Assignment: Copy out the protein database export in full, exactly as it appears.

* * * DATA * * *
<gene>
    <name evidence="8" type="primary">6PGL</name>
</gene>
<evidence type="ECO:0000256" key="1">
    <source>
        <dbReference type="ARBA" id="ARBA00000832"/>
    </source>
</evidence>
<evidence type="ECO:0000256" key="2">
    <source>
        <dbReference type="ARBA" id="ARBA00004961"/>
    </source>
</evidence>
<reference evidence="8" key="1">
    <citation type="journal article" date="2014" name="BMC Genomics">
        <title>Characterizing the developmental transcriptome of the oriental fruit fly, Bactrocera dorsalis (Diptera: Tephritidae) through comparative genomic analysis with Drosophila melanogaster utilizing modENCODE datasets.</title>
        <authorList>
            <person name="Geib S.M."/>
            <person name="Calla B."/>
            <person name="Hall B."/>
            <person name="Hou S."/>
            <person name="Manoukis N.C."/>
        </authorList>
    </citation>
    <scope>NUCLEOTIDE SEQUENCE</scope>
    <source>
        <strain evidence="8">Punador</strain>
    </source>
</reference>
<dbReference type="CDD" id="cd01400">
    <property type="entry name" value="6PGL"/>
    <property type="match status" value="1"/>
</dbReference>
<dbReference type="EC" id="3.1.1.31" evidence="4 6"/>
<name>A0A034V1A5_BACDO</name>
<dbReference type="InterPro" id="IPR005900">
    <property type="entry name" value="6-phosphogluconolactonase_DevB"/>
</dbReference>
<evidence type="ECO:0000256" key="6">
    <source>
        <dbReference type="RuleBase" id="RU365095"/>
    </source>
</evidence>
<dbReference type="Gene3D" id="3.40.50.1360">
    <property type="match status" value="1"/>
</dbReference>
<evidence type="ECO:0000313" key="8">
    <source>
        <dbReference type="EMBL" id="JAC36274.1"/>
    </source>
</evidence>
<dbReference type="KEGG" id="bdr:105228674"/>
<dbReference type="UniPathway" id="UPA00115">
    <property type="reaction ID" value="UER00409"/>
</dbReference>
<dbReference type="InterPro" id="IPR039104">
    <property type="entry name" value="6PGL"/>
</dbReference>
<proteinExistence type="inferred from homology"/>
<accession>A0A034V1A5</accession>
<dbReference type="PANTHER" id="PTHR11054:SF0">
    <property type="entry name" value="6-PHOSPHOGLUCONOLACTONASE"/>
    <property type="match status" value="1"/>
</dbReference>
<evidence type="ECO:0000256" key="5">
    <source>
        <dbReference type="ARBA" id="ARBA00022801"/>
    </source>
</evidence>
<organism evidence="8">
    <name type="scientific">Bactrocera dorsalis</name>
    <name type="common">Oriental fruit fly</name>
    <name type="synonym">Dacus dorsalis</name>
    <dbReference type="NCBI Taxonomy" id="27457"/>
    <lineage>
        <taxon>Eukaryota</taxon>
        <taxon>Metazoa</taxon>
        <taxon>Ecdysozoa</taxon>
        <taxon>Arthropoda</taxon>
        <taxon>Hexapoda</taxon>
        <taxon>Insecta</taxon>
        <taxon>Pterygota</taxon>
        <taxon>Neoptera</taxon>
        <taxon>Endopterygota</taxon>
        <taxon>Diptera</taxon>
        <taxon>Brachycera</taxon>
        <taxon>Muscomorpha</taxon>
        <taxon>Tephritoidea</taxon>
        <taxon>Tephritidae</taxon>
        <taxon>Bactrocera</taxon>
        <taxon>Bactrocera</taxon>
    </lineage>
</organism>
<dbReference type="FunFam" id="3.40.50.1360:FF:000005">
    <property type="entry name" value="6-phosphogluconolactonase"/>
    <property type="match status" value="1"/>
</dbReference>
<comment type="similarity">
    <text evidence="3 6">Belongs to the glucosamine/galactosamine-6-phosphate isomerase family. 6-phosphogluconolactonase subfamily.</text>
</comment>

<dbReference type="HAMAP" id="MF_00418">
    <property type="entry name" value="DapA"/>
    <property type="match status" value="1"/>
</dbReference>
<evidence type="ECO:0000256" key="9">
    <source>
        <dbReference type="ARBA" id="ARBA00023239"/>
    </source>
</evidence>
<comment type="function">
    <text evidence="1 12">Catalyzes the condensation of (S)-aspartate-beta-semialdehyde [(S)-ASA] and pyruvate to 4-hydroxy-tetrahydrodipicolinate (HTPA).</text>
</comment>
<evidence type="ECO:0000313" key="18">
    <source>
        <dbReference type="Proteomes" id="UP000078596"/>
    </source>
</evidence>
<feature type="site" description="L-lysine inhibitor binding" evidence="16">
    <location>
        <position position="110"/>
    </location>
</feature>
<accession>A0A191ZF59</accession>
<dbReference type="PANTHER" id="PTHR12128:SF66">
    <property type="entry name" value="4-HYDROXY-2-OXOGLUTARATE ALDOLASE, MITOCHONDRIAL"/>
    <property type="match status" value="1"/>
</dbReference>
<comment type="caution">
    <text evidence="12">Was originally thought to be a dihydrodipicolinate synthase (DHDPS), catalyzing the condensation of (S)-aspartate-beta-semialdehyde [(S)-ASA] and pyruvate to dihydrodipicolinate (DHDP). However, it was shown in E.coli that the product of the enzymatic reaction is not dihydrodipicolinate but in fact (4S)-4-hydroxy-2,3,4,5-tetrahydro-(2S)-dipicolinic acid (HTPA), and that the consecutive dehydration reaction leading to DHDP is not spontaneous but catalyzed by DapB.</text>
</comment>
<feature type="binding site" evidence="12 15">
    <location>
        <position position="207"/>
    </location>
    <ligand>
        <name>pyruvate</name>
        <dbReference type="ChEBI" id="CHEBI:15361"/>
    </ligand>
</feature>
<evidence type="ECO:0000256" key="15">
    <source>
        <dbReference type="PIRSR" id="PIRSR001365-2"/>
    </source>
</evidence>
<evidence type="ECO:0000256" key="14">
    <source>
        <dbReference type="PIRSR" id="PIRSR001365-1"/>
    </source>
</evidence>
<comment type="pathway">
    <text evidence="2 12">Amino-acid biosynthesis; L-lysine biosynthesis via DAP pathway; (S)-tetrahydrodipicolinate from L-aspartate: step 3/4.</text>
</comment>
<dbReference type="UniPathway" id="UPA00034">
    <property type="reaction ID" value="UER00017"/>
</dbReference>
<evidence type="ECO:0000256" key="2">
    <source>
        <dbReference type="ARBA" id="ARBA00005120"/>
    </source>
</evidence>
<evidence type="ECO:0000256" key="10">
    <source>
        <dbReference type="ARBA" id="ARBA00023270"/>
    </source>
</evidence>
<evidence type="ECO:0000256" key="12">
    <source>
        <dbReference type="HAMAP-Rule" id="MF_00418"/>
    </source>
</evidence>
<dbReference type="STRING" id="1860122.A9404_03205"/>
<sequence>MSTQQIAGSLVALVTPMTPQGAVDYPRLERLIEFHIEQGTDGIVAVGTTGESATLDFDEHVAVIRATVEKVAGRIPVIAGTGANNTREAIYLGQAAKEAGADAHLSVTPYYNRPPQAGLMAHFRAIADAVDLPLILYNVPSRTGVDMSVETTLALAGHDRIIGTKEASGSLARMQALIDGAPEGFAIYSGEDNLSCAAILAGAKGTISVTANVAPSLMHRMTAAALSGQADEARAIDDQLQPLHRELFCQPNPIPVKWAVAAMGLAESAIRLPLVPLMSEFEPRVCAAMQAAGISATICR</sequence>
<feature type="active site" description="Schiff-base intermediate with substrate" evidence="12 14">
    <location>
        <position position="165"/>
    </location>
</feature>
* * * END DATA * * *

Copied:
<gene>
    <name evidence="8" type="primary">6PGL</name>
</gene>
<evidence type="ECO:0000256" key="1">
    <source>
        <dbReference type="ARBA" id="ARBA00000832"/>
    </source>
</evidence>
<evidence type="ECO:0000256" key="2">
    <source>
        <dbReference type="ARBA" id="ARBA00004961"/>
    </source>
</evidence>
<reference evidence="8" key="1">
    <citation type="journal article" date="2014" name="BMC Genomics">
        <title>Characterizing the developmental transcriptome of the oriental fruit fly, Bactrocera dorsalis (Diptera: Tephritidae) through comparative genomic analysis with Drosophila melanogaster utilizing modENCODE datasets.</title>
        <authorList>
            <person name="Geib S.M."/>
            <person name="Calla B."/>
            <person name="Hall B."/>
            <person name="Hou S."/>
            <person name="Manoukis N.C."/>
        </authorList>
    </citation>
    <scope>NUCLEOTIDE SEQUENCE</scope>
    <source>
        <strain evidence="8">Punador</strain>
    </source>
</reference>
<dbReference type="CDD" id="cd01400">
    <property type="entry name" value="6PGL"/>
    <property type="match status" value="1"/>
</dbReference>
<dbReference type="EC" id="3.1.1.31" evidence="4 6"/>
<name>A0A034V1A5_BACDO</name>
<dbReference type="InterPro" id="IPR005900">
    <property type="entry name" value="6-phosphogluconolactonase_DevB"/>
</dbReference>
<evidence type="ECO:0000256" key="6">
    <source>
        <dbReference type="RuleBase" id="RU365095"/>
    </source>
</evidence>
<dbReference type="Gene3D" id="3.40.50.1360">
    <property type="match status" value="1"/>
</dbReference>
<evidence type="ECO:0000313" key="8">
    <source>
        <dbReference type="EMBL" id="JAC36274.1"/>
    </source>
</evidence>
<dbReference type="KEGG" id="bdr:105228674"/>
<dbReference type="UniPathway" id="UPA00115">
    <property type="reaction ID" value="UER00409"/>
</dbReference>
<dbReference type="InterPro" id="IPR039104">
    <property type="entry name" value="6PGL"/>
</dbReference>
<proteinExistence type="inferred from homology"/>
<accession>A0A034V1A5</accession>
<dbReference type="PANTHER" id="PTHR11054:SF0">
    <property type="entry name" value="6-PHOSPHOGLUCONOLACTONASE"/>
    <property type="match status" value="1"/>
</dbReference>
<evidence type="ECO:0000256" key="5">
    <source>
        <dbReference type="ARBA" id="ARBA00022801"/>
    </source>
</evidence>
<organism evidence="8">
    <name type="scientific">Bactrocera dorsalis</name>
    <name type="common">Oriental fruit fly</name>
    <name type="synonym">Dacus dorsalis</name>
    <dbReference type="NCBI Taxonomy" id="27457"/>
    <lineage>
        <taxon>Eukaryota</taxon>
        <taxon>Metazoa</taxon>
        <taxon>Ecdysozoa</taxon>
        <taxon>Arthropoda</taxon>
        <taxon>Hexapoda</taxon>
        <taxon>Insecta</taxon>
        <taxon>Pterygota</taxon>
        <taxon>Neoptera</taxon>
        <taxon>Endopterygota</taxon>
        <taxon>Diptera</taxon>
        <taxon>Brachycera</taxon>
        <taxon>Muscomorpha</taxon>
        <taxon>Tephritoidea</taxon>
        <taxon>Tephritidae</taxon>
        <taxon>Bactrocera</taxon>
        <taxon>Bactrocera</taxon>
    </lineage>
</organism>
<dbReference type="FunFam" id="3.40.50.1360:FF:000005">
    <property type="entry name" value="6-phosphogluconolactonase"/>
    <property type="match status" value="1"/>
</dbReference>
<comment type="similarity">
    <text evidence="3 6">Belongs to the glucosamine/galactosamine-6-phosphate isomerase family. 6-phosphogluconolactonase subfamily.</text>
</comment>

<dbReference type="HAMAP" id="MF_00418">
    <property type="entry name" value="DapA"/>
    <property type="match status" value="1"/>
</dbReference>
<evidence type="ECO:0000256" key="9">
    <source>
        <dbReference type="ARBA" id="ARBA00023239"/>
    </source>
</evidence>
<comment type="function">
    <text evidence="1 12">Catalyzes the condensation of (S)-aspartate-beta-semialdehyde [(S)-ASA] and pyruvate to 4-hydroxy-tetrahydrodipicolinate (HTPA).</text>
</comment>
<evidence type="ECO:0000313" key="18">
    <source>
        <dbReference type="Proteomes" id="UP000078596"/>
    </source>
</evidence>
<feature type="site" description="L-lysine inhibitor binding" evidence="16">
    <location>
        <position position="110"/>
    </location>
</feature>
<accession>A0A191ZF59</accession>
<dbReference type="PANTHER" id="PTHR12128:SF66">
    <property type="entry name" value="4-HYDROXY-2-OXOGLUTARATE ALDOLASE, MITOCHONDRIAL"/>
    <property type="match status" value="1"/>
</dbReference>
<comment type="caution">
    <text evidence="12">Was originally thought to be a dihydrodipicolinate synthase (DHDPS), catalyzing the condensation of (S)-aspartate-beta-semialdehyde [(S)-ASA] and pyruvate to dihydrodipicolinate (DHDP). However, it was shown in E.coli that the product of the enzymatic reaction is not dihydrodipicolinate but in fact (4S)-4-hydroxy-2,3,4,5-tetrahydro-(2S)-dipicolinic acid (HTPA), and that the consecutive dehydration reaction leading to DHDP is not spontaneous but catalyzed by DapB.</text>
</comment>
<feature type="binding site" evidence="12 15">
    <location>
        <position position="207"/>
    </location>
    <ligand>
        <name>pyruvate</name>
        <dbReference type="ChEBI" id="CHEBI:15361"/>
    </ligand>
</feature>
<evidence type="ECO:0000256" key="15">
    <source>
        <dbReference type="PIRSR" id="PIRSR001365-2"/>
    </source>
</evidence>
<evidence type="ECO:0000256" key="14">
    <source>
        <dbReference type="PIRSR" id="PIRSR001365-1"/>
    </source>
</evidence>
<comment type="pathway">
    <text evidence="2 12">Amino-acid biosynthesis; L-lysine biosynthesis via DAP pathway; (S)-tetrahydrodipicolinate from L-aspartate: step 3/4.</text>
</comment>
<dbReference type="UniPathway" id="UPA00034">
    <property type="reaction ID" value="UER00017"/>
</dbReference>
<evidence type="ECO:0000256" key="2">
    <source>
        <dbReference type="ARBA" id="ARBA00005120"/>
    </source>
</evidence>
<evidence type="ECO:0000256" key="10">
    <source>
        <dbReference type="ARBA" id="ARBA00023270"/>
    </source>
</evidence>
<evidence type="ECO:0000256" key="12">
    <source>
        <dbReference type="HAMAP-Rule" id="MF_00418"/>
    </source>
</evidence>
<dbReference type="STRING" id="1860122.A9404_03205"/>
<sequence>MSTQQIAGSLVALVTPMTPQGAVDYPRLERLIEFHIEQGTDGIVAVGTTGESATLDFDEHVAVIRATVEKVAGRIPVIAGTGANNTREAIYLGQAAKEAGADAHLSVTPYYNRPPQAGLMAHFRAIADAVDLPLILYNVPSRTGVDMSVETTLALAGHDRIIGTKEASGSLARMQALIDGAPEGFAIYSGEDNLSCAAILAGAKGTISVTANVAPSLMHRMTAAALSGQADEARAIDDQLQPLHRELFCQPNPIPVKWAVAAMGLAESAIRLPLVPLMSEFEPRVCAAMQAAGISATICR</sequence>
<feature type="active site" description="Schiff-base intermediate with substrate" evidence="12 14">
    <location>
        <position position="165"/>
    </location>
</feature>